Page 68 - Jewish Book Annual Volume 1

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the symbol of social injustice, he is also the victim of “racial”
injustice. His essential tragedy was to be born into a minority
group, literally, in his own words, to be “whipped before you
are born.”
Mr. Max feels deeply for this boy. He makes a moving appeal
for understanding of his crime. Strange as it may seem, this act
of murder for Bigger, hemmed in as he was by all society, was a
desperate act of creation, the one moment when he tasted full
freedom to act. Of course, no plea could save Bigger from death.
In the trial Mr. Max stands out brilliantly. He pleads for the
Negro on the broad basis of an America in grave danger from a
conflict of races which only a deeper-going justice can ameliorate.
When Mr. Max meets Bigger for the first time in his cell, and
seeks to win the confidence of the boy, Bigger warns Mr. Max:
“Mr. Max, if I was you I wouldn’t worry none. If all folks
was like you, then maybe I wouldn’t be here. But you can’t
help that now. They ’re going to hate you for trying to help
me. I ’m gone. They got me.”
To this, Mr. Max answers simply:
“Oh, they’ll hate me, yes . . . But I can take it. T h a t ’s the
difference. I ’m a Jew and they hate me, but I know why and
I can fight. But sometimes you can’t win no matter how
you fight. . . . But you need not worry about their hating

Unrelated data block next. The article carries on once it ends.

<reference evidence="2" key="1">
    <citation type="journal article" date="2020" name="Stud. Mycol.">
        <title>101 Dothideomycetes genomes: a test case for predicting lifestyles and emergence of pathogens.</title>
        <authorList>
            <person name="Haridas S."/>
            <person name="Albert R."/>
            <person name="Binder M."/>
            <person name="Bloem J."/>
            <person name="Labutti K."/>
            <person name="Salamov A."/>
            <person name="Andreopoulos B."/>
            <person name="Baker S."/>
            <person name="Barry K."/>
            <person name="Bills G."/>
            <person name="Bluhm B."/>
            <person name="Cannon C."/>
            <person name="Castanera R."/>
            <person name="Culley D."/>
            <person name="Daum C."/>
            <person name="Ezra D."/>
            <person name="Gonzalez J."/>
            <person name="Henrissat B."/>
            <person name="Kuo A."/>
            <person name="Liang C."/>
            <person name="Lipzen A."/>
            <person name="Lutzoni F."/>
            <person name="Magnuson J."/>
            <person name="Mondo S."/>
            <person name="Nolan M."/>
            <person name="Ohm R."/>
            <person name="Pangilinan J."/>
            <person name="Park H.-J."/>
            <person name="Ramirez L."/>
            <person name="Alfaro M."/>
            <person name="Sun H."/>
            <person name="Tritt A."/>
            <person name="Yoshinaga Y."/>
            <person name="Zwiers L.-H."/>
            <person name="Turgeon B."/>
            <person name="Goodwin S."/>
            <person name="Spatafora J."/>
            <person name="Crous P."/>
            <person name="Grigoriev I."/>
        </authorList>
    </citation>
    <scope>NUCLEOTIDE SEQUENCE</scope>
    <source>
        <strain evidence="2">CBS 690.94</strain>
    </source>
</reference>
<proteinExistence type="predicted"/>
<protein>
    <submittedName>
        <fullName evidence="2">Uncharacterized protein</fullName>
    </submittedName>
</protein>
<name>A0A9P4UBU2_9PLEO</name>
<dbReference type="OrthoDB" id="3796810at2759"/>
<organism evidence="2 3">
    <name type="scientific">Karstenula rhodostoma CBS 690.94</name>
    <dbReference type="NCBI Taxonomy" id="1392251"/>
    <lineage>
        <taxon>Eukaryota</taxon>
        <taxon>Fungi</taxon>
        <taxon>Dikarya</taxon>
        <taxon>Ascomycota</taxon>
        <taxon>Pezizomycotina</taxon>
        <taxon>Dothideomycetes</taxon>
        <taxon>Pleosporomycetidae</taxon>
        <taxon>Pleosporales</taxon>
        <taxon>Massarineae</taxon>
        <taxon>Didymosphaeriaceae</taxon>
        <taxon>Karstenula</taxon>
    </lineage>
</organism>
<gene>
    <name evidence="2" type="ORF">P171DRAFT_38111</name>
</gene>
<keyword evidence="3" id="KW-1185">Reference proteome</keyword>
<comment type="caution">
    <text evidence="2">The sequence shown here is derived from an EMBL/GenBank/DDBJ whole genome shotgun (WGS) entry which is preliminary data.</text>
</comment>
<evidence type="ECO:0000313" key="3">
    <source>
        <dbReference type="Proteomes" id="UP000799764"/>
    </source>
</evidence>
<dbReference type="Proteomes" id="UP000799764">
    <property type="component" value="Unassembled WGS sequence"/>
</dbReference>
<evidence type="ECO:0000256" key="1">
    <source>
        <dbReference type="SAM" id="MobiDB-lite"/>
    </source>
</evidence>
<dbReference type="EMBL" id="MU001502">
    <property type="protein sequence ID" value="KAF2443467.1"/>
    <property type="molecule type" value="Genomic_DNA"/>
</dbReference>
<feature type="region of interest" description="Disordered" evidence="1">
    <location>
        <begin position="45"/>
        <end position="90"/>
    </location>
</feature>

me for defending you. The fear of hate keeps many whites
from trying to help you and your kind. Before I can fight
your battle, I ’ve got to fight a battle with them.”
In these simple words, we learn how keenly Mr. Max realizes
the identity of his position as a Jew with that of Bigger Thomas,
the Negro—the identity residing in their being members of
minority groups in the complex of American life. But he realizes
their difference also; at least Mr. Max, the Jew, knows himself
as inheritor of an ancient culture and civilization.
IV
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speaking of the Jew as literary Symbol, it is difficult to
differentiate between all ar t which in essence is working with
symbols, and this specific use of symbolism by novelists to
convey certain attitudes and values which they cherish.
When Ernest Hemingway in
The Sun Also Rises
depicts
Robert Cohn, the prize-fighter, as a symbol of disillusionment
after the first Great War, and chooses a prize-fighter because he,
Hemingway, at the time believed in violence and force as an
arbitral power in human affairs, one can be sure that the au thor
is using the Jew here as a symbol of the age. Yet he realizes
Robert Cohn, his hero, as a world-weary character, and as such
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